New York, US – January 26, 2021 – According to World health organization, prostate cancer is the 2nd most commonly cancer and 6th leading cause of cancer death among men worldwide, there are 1.2 million new cancer cases and 0.36 million deaths in 2018. It would grow to 1.7 million by 2030 and 2.3 million new cases and 740 000 deaths by 2040 simply due to the growth and aging of the population.
In United States, with the sound health care system, most of prostate cancer patients can afford abiraterone acetate tablets price and the latest androgen receptor inhibitor for castration-resistant prostate cancer of enzalutamide price. The 5-year survival rate for most men with local or regional prostate cancer is nearly 100%. The 10-year survival rate for local, regional, and distant prostate cancer combined is 98%.
According to the Indian Council of Medical Research, in 2018, the new cases of prostate cancer in India is 25,696 and 17,184 deaths and the 5 years prevalence is 47,558. A study from 3rd part research agency shows that prostate cancer in India are constantly and rapidly increasing and the cancer projection data shows that the number of cases will double by 2030.
In India, the prostate cancer 5-year survival rate is only 64% in 2015. A study in Mumbai shows that those patients who with enzalutamide India treatment had a 91% survival rate. It means that with proper treatment may save a life or extend the number of survival years, awareness.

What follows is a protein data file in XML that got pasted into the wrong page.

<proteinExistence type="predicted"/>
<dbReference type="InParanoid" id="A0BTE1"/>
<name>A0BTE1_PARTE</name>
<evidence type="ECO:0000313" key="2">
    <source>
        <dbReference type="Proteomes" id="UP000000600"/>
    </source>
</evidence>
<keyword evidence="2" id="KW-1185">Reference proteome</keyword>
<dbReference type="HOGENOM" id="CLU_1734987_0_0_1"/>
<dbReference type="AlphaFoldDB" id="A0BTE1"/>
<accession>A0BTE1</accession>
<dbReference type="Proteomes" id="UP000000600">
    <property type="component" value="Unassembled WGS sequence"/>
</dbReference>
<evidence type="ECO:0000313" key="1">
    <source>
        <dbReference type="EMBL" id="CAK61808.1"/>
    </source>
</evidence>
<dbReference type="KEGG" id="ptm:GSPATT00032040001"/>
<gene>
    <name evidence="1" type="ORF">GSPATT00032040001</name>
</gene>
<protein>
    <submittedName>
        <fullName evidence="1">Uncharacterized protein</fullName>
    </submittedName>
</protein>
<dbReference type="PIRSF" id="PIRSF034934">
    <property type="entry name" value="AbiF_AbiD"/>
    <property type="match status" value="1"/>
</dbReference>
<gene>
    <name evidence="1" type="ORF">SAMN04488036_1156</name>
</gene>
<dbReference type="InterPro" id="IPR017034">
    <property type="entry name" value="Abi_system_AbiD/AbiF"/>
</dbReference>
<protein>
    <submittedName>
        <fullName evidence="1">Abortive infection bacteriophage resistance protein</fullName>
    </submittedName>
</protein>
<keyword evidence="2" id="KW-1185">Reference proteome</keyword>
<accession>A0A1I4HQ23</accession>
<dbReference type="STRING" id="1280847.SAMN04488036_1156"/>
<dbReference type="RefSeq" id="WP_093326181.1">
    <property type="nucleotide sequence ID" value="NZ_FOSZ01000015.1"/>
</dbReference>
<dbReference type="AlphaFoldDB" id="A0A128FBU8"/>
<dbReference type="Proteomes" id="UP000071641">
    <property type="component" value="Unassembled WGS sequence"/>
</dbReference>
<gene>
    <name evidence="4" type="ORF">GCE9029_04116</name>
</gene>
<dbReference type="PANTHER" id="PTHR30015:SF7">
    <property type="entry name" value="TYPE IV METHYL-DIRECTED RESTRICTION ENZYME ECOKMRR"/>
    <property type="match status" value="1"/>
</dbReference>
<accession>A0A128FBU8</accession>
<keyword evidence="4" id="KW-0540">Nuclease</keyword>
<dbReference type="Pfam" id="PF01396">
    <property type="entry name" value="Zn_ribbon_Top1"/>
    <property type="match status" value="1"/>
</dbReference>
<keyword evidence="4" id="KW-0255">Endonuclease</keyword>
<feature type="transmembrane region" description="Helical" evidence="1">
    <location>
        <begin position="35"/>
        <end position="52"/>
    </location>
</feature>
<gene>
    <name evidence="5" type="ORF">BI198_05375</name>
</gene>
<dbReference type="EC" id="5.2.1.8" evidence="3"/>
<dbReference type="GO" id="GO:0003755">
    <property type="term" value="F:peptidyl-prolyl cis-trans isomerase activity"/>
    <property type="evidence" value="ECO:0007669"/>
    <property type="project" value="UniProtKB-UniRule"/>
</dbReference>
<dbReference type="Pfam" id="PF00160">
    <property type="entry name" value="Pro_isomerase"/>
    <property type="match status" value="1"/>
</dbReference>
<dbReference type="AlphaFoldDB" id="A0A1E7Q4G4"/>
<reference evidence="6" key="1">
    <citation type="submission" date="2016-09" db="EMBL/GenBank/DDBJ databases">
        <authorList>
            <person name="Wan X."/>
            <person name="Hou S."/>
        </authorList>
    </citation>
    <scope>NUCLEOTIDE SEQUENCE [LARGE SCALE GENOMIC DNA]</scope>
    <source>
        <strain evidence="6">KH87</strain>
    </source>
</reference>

Abirapro is the name of abiraterone generic approved by India government in 2018. And later in 2019 enzalutamide generic with the name of Glenza. It happened after the reform from National Rural Health Mission. The government try to address lack of medical coverage in rural areas, they try to encourage the pharmaceutical company to decreased medicine price to improving health care in India’s poorest regions. Abiraterone price in India decreased 90% after abirapro launched market and enzalutamide price in India is only 15% compare to the previous. In the past years, most Indians lack health insurance, and the out-of-pocket costs make up a large portion of the spending on medical treatment in India.
India government is doing the right things. But there remain a long wait to go, because many differences in quality between rural and urban areas as well as between public and private health care.